My grass-fed cow is set to hang on October 29, and I’ve been enthusiastically emptying my chest freezer in preparation. Don’t worry, everything is going in our belly! I have to admit though I’m a bit of a chest-freezer hoarder at times.
As I’ve been making freezer space, I’ve been finding some hidden gems that had gotten lost near the bottom. One of those was an approximately 500g package of locally-produced Ontario lamb stew meat that I had picked up earlier this summer, spur of the moment, while shopping at Morden’s Organic Farm store. If you never have had the pleasure of shopping there, it’s a small organic farm just off of Highway 5 in Dundas run by Sandy Morden. Tell her I said hi! She’s a lovely lady, and the store carries her own products and those of other nearby farms, some of them Mennonite (go local! Woo!). Quality has been fabulous in everything I’ve bought there and worth every penny.
I have a soft spot for small farmers/stores, and no, I haven’t received any sort of compensation for posting about Morden’s. I’ve had great experiences with the store, and they deserve a little rah-rah-rah!
I’ve never really made stew with lamb. Usually I trend towards shepherd’s pie, but a single pound of lamb isn’t quite enough to do a proper casserole and the package had on it in big print STEWING LAMB. Well, it seemed like a sign to me… weather just started turning cool again, and I love soup.
I’m the only one in my family who has a real love of lamb. It’s a bit of a misunderstood meat with a taste that can be somewhat strong if the dish isn’t seasoned boldly. In the UK, a dark stout always pairs well with lamb. I mean, hey, who doesn’t love a Guinness-and-lamb boxtie with a crisp green salad? Red wine is excellent for marinating. Italian and Mediterranean cooking frequently season heavily with Rosemary and insert slivers of garlic into the meat. It’s fall-off-the-bone delicious. Every way I’ve had lamb before, I love it.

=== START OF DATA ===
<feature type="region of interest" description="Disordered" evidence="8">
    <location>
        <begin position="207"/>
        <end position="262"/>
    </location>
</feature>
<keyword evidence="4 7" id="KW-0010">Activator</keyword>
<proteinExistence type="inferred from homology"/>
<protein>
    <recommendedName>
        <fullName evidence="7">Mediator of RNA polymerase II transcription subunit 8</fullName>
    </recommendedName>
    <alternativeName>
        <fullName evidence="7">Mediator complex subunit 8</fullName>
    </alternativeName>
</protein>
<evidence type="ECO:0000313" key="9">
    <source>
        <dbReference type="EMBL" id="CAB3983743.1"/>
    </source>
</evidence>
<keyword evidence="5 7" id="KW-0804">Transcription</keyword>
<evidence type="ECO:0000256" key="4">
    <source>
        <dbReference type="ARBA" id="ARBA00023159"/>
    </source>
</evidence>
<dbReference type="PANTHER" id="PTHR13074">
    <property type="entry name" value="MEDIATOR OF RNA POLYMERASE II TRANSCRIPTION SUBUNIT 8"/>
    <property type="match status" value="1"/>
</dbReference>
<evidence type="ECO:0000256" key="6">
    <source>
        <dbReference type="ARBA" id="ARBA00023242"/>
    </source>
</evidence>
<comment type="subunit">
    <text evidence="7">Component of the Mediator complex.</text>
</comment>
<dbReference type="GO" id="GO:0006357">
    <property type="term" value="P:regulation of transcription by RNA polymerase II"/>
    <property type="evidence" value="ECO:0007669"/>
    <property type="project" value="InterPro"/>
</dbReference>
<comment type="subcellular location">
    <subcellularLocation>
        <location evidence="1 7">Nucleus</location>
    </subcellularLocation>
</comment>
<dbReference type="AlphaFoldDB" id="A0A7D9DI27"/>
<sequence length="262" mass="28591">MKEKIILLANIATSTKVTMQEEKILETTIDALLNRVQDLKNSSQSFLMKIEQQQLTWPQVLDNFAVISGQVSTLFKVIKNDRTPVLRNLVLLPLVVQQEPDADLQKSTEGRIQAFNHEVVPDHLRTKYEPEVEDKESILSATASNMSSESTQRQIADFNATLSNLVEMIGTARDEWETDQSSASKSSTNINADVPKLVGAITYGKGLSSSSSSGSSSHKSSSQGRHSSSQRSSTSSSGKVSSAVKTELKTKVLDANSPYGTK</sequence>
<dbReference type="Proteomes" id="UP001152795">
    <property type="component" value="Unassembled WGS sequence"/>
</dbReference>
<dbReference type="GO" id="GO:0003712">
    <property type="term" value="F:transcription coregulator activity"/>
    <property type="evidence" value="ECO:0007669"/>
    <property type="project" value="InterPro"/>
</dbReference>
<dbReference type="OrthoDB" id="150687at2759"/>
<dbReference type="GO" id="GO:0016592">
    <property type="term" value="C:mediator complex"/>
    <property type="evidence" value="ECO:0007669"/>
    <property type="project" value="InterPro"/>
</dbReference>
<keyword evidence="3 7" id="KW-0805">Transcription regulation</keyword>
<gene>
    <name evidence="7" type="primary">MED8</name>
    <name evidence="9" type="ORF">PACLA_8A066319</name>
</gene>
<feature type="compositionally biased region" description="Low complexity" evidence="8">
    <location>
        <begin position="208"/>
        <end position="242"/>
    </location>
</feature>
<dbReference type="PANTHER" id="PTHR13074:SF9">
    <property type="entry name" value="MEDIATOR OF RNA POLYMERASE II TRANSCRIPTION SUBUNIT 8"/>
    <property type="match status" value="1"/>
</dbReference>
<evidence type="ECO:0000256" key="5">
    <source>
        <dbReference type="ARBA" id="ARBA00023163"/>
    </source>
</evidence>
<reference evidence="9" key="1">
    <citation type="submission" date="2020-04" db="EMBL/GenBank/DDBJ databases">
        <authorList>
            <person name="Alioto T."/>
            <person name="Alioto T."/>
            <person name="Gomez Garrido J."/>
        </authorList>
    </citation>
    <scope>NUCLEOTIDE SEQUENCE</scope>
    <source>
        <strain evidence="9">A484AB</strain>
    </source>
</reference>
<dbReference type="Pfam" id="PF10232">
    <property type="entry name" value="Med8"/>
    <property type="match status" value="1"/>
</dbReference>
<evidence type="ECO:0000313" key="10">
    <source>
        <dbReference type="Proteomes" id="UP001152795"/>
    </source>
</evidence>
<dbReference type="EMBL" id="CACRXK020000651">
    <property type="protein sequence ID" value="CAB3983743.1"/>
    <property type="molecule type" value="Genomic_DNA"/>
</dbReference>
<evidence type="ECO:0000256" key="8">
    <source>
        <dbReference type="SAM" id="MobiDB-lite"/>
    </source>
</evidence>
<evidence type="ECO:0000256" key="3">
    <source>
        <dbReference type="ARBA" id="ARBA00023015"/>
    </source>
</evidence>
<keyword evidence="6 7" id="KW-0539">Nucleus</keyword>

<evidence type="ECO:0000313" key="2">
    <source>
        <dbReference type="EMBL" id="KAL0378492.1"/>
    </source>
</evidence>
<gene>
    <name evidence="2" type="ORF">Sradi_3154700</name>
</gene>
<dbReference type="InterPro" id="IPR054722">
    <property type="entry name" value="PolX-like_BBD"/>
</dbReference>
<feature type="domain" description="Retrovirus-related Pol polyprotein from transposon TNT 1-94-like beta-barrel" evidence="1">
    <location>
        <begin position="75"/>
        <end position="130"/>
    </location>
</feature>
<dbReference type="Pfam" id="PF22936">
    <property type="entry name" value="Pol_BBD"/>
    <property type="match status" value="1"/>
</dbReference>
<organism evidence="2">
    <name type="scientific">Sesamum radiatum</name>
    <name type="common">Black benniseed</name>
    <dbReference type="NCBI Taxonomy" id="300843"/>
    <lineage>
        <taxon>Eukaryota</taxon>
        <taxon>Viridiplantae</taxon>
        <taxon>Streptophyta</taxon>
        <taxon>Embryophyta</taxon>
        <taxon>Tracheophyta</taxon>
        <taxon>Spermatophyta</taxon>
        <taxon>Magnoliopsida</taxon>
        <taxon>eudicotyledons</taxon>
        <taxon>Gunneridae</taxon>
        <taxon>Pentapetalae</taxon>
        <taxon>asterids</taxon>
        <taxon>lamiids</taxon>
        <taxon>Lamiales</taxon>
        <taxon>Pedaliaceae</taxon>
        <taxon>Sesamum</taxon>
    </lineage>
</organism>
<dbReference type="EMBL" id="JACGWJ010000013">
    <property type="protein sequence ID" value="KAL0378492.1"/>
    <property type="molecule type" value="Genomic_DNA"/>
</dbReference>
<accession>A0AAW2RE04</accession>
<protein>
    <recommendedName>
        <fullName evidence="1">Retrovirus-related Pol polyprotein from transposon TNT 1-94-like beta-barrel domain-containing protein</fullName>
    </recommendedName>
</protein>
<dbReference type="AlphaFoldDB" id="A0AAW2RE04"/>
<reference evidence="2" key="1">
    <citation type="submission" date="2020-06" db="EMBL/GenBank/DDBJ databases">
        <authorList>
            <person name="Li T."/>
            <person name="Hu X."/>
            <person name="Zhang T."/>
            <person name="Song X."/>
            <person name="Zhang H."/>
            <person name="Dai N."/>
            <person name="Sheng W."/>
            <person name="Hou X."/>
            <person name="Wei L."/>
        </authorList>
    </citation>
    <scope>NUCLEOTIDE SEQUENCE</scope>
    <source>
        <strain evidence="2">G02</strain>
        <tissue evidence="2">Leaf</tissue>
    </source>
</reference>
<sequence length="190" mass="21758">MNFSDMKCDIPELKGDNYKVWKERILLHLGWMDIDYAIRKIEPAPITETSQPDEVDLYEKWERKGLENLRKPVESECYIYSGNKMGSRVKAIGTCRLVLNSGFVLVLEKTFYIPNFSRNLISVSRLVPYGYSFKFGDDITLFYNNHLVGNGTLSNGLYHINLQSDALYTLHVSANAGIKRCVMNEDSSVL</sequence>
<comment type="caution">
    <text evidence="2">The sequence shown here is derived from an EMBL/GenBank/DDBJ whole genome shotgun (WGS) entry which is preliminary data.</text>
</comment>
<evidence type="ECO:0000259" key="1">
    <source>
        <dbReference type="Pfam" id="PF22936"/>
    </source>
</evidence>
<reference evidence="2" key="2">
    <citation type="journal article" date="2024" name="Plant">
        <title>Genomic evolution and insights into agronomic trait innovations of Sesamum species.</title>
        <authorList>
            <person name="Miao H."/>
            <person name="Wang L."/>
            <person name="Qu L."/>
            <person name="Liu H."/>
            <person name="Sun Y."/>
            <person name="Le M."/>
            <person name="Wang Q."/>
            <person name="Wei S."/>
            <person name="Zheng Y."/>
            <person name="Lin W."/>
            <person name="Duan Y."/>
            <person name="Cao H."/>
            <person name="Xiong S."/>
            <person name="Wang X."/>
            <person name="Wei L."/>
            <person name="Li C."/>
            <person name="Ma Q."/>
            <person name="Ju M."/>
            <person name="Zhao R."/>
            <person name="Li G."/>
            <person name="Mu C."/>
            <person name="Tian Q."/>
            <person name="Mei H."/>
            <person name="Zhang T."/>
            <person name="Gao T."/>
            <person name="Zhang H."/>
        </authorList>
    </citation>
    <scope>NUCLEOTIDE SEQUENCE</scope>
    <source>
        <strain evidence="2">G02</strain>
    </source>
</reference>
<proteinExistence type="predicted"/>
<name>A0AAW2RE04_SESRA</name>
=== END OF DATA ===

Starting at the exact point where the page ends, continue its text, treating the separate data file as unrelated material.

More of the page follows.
This, however, was my first attempt at trying something a little more spicy.
I used up some of my remaining red peppers and quick-chopped the old soup standard (carrots, celery and onion), diced some potatoes, grabbed the red wine and started subtle with the red pepper flakes, and in less than 90 minutes ended up with a mildly-spicy, hearty stew that my husband absolutely devoured. Yup, it’s a keeper.
Simple Shepherd Stew
|Prep time||15 minutes|
|Cook time||1 hour|
|Total time||1 hour, 15 minutes|
|Meal type||Main Dish, Soup|
- 1lb cubed lamb
- 2lb coarsely chopped vegetables
- 1/4 cup all purpose flour
- 28oz canned chopped tomato (with juice)
- 1 1/2 teaspoon salt
- 1/2 teaspoon sugar
- 1 tablespoon Worcestershire sauce
- 1 tablespoon minced garlic
- 1/2 cup red wine
- 1/2 teaspoon red pepper flakes
- 1 cup beef broth
- 1/4 cup barley (or brown rice)
- freshly cracked pepper
Reserve the more delicate green vegetables like peas and add them to the pot a few minutes before serving to keep them bright and green. If you like it hot, add a splash of Tabasco to your bowl!
|Step 1.||Have your meat and vegetables cubed and standing ready. In a medium-large pot with a heavy bottom (or dutch oven) on the stove, use enough cooking oil to coat the bottom. Begin heating the oil on medium heat.|
|Step 2.||In a small bowl, mix the flour with some freshly cracked pepper. Dredge the pieces of lamb through the flour and brown the meat in the stew pot a handful at a time. It is not necessary to get the meat well brown on all sides.|
|Step 3.||When the meat is fairly well browned, add the vegetables (excluding any delicate ones), seasonings, broth, wine, barley, and canned tomatoes to the pot. Give everything a good stir, cover and leave to simmer for at least one hour, stirring periodically, until vegetables are fork tender.|
|Step 4.||Add any remaining delicate vegetables like peas or broccoli in the last five minutes of cooking so that they keep a vibrant green. Serve with bread and butter.|